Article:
Friday, November 25, 2011

Eagle's flight loses some loft

Power and human purposes around the globe are shifting toward new patterns, new aims and new necessities. Stephen Walt offers a reflection:

... More broadly, if you compare the era in which most of us have lived to the previous fifty years (1900-1950), there's little question that we've enjoyed a period of comparative benevolence. The first half of the 20th century witnessed two enormously destructive world wars, the worst economic depression in history, and several brutal genocides. The past sixty years has its own share of tragedies, to be sure, but the overall level of violence was much lower, economic growth was fairly steady (until recently), and many of us never had to endure the insecurities, travesties, and sacrifices that earlier generations experienced or that were still common in other parts of the world.

Most Americans ought to be especially grateful for their extraordinary good fortune, and Thanksgiving is an appropriate time for us to reflect upon it. And as I watch Europe teeter on the brink of financial collapse, observe the violent political contestation that is sweeping the Middle East, note the rapidly shifting balance of power in Asia, and contemplate the tragicomic follies of our so-called leaders in Washington, I do wonder how long it will last, and whether I will look back with regret at the tranquility we have lost.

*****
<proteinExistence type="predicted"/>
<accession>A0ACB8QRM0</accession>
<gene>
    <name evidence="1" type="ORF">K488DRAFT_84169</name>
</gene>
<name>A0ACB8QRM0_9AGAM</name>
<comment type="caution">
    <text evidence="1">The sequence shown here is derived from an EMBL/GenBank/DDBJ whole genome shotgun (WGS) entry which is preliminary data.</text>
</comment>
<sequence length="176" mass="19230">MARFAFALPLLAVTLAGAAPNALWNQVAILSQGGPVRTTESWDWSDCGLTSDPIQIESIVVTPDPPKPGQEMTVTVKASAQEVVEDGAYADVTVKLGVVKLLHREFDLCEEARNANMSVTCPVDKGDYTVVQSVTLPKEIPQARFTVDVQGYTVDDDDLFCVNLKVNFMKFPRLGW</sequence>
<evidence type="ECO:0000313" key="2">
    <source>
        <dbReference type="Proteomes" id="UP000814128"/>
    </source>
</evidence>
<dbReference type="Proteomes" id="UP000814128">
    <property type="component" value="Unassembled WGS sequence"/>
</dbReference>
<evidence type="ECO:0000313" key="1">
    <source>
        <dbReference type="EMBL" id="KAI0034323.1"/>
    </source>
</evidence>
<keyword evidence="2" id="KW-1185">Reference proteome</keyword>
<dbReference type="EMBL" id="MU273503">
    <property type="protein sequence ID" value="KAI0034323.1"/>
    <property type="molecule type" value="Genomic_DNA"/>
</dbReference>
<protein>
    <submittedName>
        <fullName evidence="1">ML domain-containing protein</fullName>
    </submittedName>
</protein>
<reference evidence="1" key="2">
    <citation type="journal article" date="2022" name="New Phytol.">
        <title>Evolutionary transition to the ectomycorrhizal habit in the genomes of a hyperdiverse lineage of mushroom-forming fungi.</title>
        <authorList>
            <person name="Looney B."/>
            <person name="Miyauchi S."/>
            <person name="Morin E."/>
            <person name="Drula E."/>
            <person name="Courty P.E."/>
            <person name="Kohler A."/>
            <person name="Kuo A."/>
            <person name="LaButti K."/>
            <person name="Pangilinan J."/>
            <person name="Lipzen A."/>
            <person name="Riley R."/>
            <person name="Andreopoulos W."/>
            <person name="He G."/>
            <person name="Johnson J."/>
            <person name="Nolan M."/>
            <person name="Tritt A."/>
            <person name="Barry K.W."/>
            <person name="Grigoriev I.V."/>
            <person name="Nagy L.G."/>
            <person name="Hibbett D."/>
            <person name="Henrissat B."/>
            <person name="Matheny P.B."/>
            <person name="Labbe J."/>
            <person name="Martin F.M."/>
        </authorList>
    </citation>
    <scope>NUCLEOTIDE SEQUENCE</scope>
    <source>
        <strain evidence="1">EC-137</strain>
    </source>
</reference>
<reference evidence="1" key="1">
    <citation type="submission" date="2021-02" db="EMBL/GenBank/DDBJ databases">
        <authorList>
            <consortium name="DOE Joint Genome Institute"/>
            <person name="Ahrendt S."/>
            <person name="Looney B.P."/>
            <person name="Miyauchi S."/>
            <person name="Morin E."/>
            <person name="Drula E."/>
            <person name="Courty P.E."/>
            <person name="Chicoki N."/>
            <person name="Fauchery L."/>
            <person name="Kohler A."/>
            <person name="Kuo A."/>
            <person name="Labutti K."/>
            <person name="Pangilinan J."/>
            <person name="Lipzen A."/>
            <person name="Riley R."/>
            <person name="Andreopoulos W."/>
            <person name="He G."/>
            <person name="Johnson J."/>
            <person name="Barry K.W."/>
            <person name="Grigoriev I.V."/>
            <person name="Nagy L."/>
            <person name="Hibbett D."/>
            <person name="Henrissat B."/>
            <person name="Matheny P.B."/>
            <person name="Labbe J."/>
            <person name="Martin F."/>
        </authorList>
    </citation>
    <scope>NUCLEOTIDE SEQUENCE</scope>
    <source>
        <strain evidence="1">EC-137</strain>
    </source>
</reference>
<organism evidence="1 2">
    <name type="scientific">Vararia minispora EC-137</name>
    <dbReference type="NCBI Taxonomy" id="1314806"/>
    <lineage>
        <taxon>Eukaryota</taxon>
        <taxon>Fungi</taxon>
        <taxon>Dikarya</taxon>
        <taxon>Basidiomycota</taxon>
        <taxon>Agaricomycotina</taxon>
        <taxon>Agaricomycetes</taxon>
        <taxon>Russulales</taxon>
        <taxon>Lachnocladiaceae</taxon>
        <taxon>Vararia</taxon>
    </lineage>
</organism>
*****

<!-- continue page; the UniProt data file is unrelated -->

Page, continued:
By the end of the year, U.S. troops will have left Iraq. Egypt continues the struggle to define what follows tyranny. Despite the Libyan adventure, U.S. power continues to wane in what we call the "Middle East." Tony Karon at Time summarizes caustically.

It's just as well, perhaps, that the Administration has begun talking of a "Pacific century," moving troops to Australia even as it withdraws from Iraq. Because for better or worse, 2011 will be remembered as the year the Middle East, as a region, declared its independence from U.S. influence.

We aren't good at noticing when long established human arrangements finally begin to crack open. We have a hard time assimilating that the planet itself is changing under stress. But looking away doesn't calm the storms; we're in for unfamiliar seas.

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